Google has made its Gmail for mobile product a bit more productive with the addition of a number of useful features. First on the list of additions is multiple account log-in, which gives you the ability to sign into multiple accounts and then switch between them with the utmost ease. Also, now you can not only create an automatic reply from within mobile Gmail when going on a vacation, but also set a custom signature for all messages sent from a mobile device.
Yahoo is denying accusations that it knowingly and willingly censored email messages related to "Occupy Wall Street" protests, a leaderless non-violent resistance movement upset over the disparity of wealth and power in the U.S. Protestors accused Yahoo of foul play when their emails containing a link to the organization's website were flagged as suspicious and blocked from being sent.
Cloud computing’s all the rage these days. We’ve all heard the normal spiel about its benefits; cloud services let you reduce your reliance on on-site admins, cloud services let you access data from anywhere, blah blah blah. But did you know that tapping into the cloud for your email services can be up to 80 times more efficient than hosting servers in-house? We didn’t either, until we got our grubby little paws on a new Google report that claimed just that.
Think about the last time you mailed a physical letter. It's probably been awhile, unless you occasionally drop a line to your grandmother who refuses to purchase a PC. Now think back to the last time you fired off an email. Compare the frequency of the two and, in most cases, you'll find an enormous discrepancy. Turns out the shift towards digital communication is finally taking a toll on the United States Postal Service.
While eating pizza on the moon may still be a ways off and there’s still no cure for cancer, these are nonetheless magical times, my friends. We are living in an era where WiFi is available on airplanes, phone calls can be made from the summit of a mountain and revolutions are stoked with 140 characters or less. Most amazing of all, Google’s finally got their act together and given us the ability to work with our Gmail accounts without being connected to the internet, thanks to Offline Google Mail, our Chrome Web App of the Week.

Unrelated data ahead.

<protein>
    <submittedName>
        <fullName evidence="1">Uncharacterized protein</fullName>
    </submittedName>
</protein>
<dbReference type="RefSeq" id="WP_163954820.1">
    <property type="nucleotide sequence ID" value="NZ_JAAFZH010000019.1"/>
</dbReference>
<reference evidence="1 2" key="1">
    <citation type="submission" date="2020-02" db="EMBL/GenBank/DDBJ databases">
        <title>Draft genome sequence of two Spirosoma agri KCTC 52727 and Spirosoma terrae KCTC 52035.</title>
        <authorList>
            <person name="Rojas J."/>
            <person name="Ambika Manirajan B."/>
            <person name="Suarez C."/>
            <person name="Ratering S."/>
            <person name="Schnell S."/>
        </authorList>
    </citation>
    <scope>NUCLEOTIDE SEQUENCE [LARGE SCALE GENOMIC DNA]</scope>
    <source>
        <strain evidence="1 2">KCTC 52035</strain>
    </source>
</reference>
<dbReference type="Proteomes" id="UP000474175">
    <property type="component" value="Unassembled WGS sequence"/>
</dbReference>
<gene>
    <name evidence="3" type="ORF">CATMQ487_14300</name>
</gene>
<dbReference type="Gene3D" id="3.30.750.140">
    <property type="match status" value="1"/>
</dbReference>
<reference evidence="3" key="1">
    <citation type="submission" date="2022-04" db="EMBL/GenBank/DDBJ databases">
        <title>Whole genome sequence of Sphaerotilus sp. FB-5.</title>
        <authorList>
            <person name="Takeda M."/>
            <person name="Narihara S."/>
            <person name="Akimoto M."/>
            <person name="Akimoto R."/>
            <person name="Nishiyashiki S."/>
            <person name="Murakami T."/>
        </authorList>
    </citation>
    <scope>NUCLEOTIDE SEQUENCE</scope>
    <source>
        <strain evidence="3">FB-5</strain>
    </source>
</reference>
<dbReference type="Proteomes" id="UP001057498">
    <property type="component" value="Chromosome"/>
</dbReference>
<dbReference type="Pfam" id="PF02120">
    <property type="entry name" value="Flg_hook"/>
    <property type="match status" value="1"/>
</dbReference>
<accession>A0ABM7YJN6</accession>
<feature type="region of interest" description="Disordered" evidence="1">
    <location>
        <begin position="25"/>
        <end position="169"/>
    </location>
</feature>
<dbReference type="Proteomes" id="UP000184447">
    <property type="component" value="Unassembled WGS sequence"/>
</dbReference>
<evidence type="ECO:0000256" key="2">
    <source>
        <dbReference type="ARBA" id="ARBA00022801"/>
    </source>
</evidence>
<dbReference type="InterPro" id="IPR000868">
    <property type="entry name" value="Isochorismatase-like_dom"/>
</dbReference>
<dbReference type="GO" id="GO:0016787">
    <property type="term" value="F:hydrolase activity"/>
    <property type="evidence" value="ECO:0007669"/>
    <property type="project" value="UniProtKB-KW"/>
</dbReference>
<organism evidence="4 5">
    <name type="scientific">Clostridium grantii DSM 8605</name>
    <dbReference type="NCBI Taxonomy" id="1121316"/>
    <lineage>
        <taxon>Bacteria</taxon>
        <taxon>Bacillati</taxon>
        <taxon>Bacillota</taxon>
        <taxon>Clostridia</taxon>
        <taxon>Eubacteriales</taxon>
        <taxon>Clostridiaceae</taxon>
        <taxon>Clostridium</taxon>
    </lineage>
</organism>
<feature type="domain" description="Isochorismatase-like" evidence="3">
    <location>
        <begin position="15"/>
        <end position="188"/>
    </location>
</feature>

Yahoo celebrated a pair of milestones this week, announcing over 500,000 Facebook fans, "which was the most explosive page on Facebook in June," and building an army of over 100 million monthly active users in the newest version of Yahoo Mail. Want more numbers? Yahoo claims it sifts through around 5,000 pieces of feedback about its online mail service each day.
So how do you spend your typical day on the Internet? If you spend most of your time trying out new Chrome extensions, trolling forums or debating the pros and cons of one computer chassis over another, congratulations; you've taking the Maximum PC ethos to heart. Even so, you're probably forgetting just how often you shoot off emails or sift through Google search results. A new report says that those two activities are still the most popular time-sucks online. Shocker, huh?
Sanford Wallace, the man who calls himself the Spam King, surrendered himself to the FBI on Thursday during a trip to Las Vegas. Now he'll face the throne of justice for being (allegedly, of course) a general pain in the backside of email users everywhere, and in particular to Facebook, in which he already owes $711 million in civil damages from a suit dating back to 2009.
A glitch in the Matrix (or some other calamity) has some Yahoo email users shaking an angry fist at the god of electronic messages today. Others have found it more therapeutic to voice their frustrations on Twitter in succinct 140-character or less outrages. Those having trouble accessing their Yahoo email account see an error message stating "This webpage is not available," while others have noted "Error 501 (net::ERR_INSECURE_RESPONSE): Unknown Error," along with other messages. Unfortunately, Yahoo isn't much more enlightening on what's going on.
Thirty-four-year-old Tien Truong Nguyen is finding out the hard way that you shouldn't do the crime if you can't do the time. U.S. District Judge Morrison England Jr. ruled that Nguyen was in fact guilty of scamming more than 38,000 victims by designing copycat banking websites intended to dupe users into inputting their personal information, and ordered him to serve 12 years in prison.